When Lake Viking was developed in 1967, there were no provisions for hard surfaced entrance roads. All roads into the lake were gravel roads maintained by Daviess County. The county didn’t have any money to hard surface these roads. Traffic to the lake increased as the lake developed, but county road maintenance simply couldn’t keep up.
Notice the picture of the west entrance road, taken during the winter of ’73 by Lake Viking resident Norma McCaulla, who made daily trips to work at St. Joseph. This road had little gravel and was muddy and slick after rains. One winter, it was closed for a week!
Sometimes, Norma had trouble getting up the hill behind what is now the Lake Viking Sales Office. She recalls that she would hit the accelerator as hard as she could, while hoping she didn’t meet anyone at the top of the hill.
Lucille Foster, another longtime lake resident, and the late Ina Reznor made daily trips to Kansas City, at that time, when lake roads weren’t much better. Lucille vividly remembers that #*$!!# hill, as Ina called it. It was located on Lake Viking Terrace leading to Otter Rd near the west entrance. They didn’t always make it to the top.
Lucille and Ina lived on the west side of the lake, but the mailboxes were at the entrance on the lake’s east side. Lucille recalls getting stuck so many times, on a trip back from the mailboxes, that the Bridgeman’s wrecker finally just took them home.
In February 1972, Lake Viking Board Members and the Liberty Township Board met to discuss the entrance roads. County Engineers reported that 1,641 tons of rock were needed to provide a 1″ thick rock surface over the 3.7 miles comprising the 3 entrance roads. Furthermore, ditches needed to be cleaned and the roadbed crowned beforehand.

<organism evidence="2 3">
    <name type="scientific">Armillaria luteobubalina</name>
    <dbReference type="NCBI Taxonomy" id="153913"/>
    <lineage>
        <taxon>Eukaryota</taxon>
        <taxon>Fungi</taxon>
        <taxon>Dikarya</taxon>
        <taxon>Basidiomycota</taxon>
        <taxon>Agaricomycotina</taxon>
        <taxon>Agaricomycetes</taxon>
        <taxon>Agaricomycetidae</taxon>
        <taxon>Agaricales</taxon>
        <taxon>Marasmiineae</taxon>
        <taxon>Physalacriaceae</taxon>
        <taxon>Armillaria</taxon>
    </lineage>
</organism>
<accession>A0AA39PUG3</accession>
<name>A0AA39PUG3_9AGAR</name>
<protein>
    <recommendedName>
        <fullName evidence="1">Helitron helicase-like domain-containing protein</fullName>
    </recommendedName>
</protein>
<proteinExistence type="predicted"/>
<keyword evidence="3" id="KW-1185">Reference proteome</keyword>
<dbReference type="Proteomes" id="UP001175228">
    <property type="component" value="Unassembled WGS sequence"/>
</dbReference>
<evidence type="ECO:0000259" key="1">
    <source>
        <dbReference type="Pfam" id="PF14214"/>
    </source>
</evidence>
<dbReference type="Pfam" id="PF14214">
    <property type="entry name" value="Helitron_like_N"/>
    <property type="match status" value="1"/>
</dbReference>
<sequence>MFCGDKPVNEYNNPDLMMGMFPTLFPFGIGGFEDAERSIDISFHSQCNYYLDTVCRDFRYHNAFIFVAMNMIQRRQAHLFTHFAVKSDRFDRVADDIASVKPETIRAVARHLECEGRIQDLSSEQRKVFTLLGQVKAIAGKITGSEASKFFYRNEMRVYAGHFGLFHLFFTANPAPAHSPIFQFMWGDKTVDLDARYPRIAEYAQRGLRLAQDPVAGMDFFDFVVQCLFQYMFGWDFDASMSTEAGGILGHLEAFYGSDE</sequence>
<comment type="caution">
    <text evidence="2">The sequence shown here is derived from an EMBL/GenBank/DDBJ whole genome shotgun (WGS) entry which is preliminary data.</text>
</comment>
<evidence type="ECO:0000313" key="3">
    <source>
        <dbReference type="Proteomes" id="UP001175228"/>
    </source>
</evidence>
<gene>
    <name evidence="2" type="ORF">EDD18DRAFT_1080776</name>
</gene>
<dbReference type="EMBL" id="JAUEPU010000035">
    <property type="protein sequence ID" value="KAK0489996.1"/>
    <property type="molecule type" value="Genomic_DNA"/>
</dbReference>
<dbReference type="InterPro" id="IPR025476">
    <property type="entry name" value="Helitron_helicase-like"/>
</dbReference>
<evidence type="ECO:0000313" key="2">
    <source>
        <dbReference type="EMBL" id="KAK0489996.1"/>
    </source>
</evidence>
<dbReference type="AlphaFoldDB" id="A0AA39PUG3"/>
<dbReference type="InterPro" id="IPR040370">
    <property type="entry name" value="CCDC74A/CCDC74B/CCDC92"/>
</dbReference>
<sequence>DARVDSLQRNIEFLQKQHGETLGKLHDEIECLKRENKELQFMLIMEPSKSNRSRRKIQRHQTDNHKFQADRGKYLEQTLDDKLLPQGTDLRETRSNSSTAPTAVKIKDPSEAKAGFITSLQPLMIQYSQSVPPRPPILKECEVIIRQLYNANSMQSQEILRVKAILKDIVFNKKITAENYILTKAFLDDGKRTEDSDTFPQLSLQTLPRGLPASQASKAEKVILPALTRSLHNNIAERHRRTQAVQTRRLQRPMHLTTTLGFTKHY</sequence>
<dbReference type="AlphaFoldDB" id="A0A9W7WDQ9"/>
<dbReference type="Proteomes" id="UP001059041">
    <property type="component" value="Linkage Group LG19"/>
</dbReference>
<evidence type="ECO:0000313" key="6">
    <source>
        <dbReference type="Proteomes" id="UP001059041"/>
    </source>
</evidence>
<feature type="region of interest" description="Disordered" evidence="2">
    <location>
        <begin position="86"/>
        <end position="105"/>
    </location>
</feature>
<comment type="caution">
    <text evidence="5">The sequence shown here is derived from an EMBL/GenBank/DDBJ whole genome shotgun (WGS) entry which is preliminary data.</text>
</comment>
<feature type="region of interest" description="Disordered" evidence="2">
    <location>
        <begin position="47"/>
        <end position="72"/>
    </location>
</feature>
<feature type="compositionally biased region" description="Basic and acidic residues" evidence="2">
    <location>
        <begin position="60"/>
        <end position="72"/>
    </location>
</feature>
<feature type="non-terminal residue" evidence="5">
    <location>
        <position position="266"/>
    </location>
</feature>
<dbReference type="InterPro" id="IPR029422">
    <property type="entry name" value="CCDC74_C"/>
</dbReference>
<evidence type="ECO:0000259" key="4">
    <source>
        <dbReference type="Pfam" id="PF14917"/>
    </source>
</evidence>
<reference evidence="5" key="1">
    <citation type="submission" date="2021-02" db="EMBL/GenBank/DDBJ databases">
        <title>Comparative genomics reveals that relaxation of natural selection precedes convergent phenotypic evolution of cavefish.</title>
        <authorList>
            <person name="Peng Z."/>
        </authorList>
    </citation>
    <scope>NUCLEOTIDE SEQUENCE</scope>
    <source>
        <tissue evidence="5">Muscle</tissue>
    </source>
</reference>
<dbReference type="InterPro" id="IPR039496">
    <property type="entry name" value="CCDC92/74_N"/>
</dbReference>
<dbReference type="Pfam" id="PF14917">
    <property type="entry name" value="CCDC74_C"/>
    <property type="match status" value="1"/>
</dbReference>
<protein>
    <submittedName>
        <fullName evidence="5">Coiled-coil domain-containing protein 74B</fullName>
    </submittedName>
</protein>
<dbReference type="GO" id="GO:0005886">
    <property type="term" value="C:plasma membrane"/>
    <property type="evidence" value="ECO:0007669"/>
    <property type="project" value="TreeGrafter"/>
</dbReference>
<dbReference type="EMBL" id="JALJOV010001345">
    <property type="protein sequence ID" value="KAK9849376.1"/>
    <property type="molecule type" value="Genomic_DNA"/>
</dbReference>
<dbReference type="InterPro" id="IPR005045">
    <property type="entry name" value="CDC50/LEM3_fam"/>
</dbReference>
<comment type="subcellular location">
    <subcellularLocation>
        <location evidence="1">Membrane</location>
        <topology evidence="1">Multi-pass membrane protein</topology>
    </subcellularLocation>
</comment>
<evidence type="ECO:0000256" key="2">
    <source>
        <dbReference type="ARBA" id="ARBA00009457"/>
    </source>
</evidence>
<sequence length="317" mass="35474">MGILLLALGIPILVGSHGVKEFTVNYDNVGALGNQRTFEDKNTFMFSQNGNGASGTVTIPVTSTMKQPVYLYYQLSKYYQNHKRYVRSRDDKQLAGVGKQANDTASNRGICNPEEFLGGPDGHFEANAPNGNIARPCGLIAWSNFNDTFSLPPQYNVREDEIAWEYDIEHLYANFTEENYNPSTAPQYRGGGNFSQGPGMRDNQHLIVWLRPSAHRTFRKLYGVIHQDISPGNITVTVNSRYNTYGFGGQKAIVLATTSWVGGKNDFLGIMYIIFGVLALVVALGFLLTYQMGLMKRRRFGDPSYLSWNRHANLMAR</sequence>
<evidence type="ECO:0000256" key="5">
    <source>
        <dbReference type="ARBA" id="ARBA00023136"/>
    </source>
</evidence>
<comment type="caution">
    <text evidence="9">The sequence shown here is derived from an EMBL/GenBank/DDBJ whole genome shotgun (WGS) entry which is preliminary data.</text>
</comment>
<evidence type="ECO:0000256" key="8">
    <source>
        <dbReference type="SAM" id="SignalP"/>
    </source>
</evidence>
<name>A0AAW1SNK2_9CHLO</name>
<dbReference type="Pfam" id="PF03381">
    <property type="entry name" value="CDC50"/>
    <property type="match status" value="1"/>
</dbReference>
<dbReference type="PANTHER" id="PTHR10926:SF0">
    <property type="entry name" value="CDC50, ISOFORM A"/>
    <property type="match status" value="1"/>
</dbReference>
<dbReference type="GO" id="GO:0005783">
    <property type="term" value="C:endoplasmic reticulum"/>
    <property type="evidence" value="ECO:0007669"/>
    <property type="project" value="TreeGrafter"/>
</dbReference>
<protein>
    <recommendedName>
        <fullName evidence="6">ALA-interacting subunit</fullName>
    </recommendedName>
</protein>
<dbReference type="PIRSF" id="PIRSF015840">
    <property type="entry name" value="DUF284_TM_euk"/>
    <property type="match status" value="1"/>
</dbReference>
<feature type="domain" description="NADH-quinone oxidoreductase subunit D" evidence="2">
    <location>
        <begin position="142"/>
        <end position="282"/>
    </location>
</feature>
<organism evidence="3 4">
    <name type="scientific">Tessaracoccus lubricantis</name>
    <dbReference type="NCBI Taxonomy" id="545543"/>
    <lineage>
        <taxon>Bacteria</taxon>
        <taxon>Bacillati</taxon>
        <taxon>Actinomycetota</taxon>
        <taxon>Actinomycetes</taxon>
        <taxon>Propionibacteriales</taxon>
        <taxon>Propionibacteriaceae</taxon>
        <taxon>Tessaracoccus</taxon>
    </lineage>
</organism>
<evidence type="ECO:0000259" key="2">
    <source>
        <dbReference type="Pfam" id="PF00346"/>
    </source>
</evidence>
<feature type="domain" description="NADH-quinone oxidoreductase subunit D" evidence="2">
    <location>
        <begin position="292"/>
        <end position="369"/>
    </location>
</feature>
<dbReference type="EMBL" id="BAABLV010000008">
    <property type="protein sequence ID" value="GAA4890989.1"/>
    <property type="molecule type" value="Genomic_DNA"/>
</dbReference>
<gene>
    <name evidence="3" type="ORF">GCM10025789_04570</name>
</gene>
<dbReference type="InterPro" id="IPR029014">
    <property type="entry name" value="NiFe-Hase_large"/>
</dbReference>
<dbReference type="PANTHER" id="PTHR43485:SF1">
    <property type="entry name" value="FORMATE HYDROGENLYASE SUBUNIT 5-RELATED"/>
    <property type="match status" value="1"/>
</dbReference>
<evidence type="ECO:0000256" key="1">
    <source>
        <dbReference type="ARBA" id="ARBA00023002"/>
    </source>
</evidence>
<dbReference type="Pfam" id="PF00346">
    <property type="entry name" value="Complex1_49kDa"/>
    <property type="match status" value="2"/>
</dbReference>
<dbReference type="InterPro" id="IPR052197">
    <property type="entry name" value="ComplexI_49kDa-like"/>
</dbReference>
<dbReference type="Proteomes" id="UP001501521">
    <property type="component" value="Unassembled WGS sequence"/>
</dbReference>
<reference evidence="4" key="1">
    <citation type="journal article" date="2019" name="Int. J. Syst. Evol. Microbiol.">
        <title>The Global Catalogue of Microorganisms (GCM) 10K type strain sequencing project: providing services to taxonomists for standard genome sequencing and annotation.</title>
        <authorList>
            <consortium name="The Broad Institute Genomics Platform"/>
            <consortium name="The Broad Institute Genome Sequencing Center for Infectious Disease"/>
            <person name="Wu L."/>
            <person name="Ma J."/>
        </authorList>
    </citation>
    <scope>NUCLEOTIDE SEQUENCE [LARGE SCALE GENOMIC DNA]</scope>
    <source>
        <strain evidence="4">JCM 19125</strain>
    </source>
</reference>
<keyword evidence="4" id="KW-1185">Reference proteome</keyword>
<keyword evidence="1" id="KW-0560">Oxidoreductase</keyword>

Cost of the rock was estimated to be $4,500, but the township didn’t have any money for rock. Their money all went towards a grader payment, operating costs, and operator wages. No decision was made on how the needed work could be done.
Efforts to improve the entrance roads led to a drive, by Lake Viking residents, to form a special road district. They successfully petitioned the Daviess County Court, and voters approved formation of the Daviess County Special Road District No. 1. The district maintains over nine miles of roads. Lake Viking Roads are not part of the district.
On October 6, 1981, the County Court appointed Robert Anderson, Fred Newman, and Ralph Leutenegger as the first Road District Commissioners with the power to levy taxes and issue bonds to improve or maintain their roads. Tax money previously earmarked for Daviess County was retained by the new road district.
By December, 1981 the Road District Commissioners and Lake Viking Board Members had agreed to a proposal whereby the Association’s maintenance department would maintain those roads, with the road district providing reimbursement for the work done.
This arrangement was to be renewed and reviewed annually, and is still in effect. The road district was able to gravel and grade the’roads, mow, and perform some snow removal. Money was still tight, however. Any thought of hard surfaced entrance roads was still just wishful thinking.